Don't Start Off Your New Year With A Juice Cleanse

Holidays are a great time to indulge, so it’s no surprise that as we enter the New Year health becomes a top priority.

But sometimes we feel we need more than simple goals like working out regularly and drinking less.

We feel like we need to cleanse our bodies of the excesses we’ve devoured, of what cleansing-fans call, vaguely, “toxins.”

That need to purify ourselves explains the appeal of the juice cleanse, a program that involves subsisting on crushed and pureed fruits and vegetables for a few days.

These programs are so appealing that they bring the companies that make them quite a bit of money too. With costs for these programs ranging between $US20 and $US70 a day, they make up a big portion of the more than $US60 billion a year weight loss industry.

There’s just one big problem with the idea that a juice cleanse is the right way to transform yourself, shaking off the old year to begin anew. There’s no scientific evidence that a juice cleanse is worth it.

Juicing is marketed primarily on three ideas: First, because you are just consuming fruits and vegetables, it must be healthier than other diets. Second, because there are caloric restrictions, you will lose weight. And third, something about the “cleanse” helps remove “toxins” from your body.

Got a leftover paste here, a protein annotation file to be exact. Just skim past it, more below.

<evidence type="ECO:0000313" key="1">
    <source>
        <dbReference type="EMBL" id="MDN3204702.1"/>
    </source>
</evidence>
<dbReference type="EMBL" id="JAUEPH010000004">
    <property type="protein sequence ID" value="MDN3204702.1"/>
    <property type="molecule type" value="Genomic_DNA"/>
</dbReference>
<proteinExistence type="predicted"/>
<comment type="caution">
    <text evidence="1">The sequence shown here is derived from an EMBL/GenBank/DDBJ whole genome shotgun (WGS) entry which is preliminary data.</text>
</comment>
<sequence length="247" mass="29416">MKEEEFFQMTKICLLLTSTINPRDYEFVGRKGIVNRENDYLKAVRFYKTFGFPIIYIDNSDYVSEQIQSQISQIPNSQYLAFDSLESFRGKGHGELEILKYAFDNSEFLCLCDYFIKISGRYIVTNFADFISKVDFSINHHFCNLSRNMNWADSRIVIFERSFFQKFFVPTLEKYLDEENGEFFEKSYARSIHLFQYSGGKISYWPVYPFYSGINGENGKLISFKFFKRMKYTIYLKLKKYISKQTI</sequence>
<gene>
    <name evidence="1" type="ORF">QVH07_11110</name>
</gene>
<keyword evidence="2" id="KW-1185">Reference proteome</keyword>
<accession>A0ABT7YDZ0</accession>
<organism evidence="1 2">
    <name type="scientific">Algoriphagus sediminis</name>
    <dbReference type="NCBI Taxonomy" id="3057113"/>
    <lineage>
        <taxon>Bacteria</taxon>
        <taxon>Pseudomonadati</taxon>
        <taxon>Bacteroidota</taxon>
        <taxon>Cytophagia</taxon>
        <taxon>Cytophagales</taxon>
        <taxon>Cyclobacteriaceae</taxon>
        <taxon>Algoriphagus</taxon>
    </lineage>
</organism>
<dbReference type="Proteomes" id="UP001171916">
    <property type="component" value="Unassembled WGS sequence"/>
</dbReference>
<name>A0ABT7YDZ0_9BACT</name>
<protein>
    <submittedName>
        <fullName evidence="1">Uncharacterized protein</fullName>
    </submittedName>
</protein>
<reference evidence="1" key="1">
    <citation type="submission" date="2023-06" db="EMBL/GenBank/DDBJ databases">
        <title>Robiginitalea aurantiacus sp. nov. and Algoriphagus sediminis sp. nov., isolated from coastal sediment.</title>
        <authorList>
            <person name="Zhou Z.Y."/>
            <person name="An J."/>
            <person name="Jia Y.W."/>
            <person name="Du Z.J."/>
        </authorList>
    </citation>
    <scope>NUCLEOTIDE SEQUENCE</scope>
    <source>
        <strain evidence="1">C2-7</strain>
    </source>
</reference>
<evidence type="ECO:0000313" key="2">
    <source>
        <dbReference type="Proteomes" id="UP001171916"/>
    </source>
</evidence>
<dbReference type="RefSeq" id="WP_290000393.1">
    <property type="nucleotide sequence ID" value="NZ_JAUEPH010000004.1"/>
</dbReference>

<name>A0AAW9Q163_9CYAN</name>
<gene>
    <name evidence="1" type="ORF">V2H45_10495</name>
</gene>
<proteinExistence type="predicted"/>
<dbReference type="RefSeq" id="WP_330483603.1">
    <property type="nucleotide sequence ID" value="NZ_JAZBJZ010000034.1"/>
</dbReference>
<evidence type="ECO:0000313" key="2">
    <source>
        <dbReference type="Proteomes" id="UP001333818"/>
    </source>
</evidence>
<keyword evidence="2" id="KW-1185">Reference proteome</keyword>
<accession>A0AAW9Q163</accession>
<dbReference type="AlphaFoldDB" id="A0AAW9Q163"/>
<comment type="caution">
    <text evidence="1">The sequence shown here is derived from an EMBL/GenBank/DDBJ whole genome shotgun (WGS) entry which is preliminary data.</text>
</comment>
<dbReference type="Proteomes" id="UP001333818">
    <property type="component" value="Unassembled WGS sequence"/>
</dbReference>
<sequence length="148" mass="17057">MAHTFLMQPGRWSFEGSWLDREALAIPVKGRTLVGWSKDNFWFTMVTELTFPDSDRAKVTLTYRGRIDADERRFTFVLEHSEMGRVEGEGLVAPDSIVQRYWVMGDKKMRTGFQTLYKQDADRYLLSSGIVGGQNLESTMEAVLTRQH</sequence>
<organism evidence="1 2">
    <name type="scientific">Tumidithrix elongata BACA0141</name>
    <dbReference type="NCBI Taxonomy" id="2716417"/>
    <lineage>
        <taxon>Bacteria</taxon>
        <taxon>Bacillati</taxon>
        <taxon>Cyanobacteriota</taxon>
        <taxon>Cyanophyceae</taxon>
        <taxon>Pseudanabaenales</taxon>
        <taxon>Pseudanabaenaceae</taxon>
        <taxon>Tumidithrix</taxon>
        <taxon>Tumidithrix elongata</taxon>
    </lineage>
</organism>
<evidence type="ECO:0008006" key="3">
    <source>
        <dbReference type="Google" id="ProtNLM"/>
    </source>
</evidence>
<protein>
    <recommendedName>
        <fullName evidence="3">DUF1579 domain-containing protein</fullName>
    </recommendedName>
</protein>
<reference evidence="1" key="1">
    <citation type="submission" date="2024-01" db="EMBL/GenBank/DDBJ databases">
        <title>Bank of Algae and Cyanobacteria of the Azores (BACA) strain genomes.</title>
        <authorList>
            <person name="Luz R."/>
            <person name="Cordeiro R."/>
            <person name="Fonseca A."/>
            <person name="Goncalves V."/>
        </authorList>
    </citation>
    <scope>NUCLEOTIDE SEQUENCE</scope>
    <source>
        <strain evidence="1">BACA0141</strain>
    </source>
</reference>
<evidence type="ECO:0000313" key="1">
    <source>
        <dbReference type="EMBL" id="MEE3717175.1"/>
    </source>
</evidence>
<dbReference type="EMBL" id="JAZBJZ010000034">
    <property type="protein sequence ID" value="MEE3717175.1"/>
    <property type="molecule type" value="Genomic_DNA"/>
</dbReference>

But the thing is, we don’t need a juice cleanse for any of that.

Eating more fruits and vegetables is certainly healthy and is something that we should all do. But the process of juicing actually removes much of the fibre from fruits and vegetables, turning them into sugar boosts that don’t come with the same benefits of actually eating plants. By turning them into juice, we make them less healthy.

Caloric restriction will certainly help people lose weight in the short term — and there are some interesting benefits to intermittent fasting — but cutting calories can be done cheaply, simply, and sustainably, without going on an expensive and unnecessary program.

Furthermore, for most people, juice cleanses are temporary; many of these diets may not be effective long term. Many people regain weight that they lose on a temporary diet. The best way to eat healthy is actually just to stick with cooking real food at home.

As for the idea of “removing toxins,” that’s just not a real thing that juice can do. Your body naturally removes harmful chemicals through the liver, kidneys, and gastrointestinal tract. No special product is needed for that, and juicing does nothing to kickstart that process — although a sustained lifestyle of healthy eating and exercise will certainly help your body keep on operating as it should.

So go ahead and make resolutions to work out, and definitely consume some more fruits and vegetables. Cook more food at home. And if you really just like juice or want to integrate it into a healthy diet, go ahead and make yourself a glass.

But don’t start the New Year with a juice cleanse.

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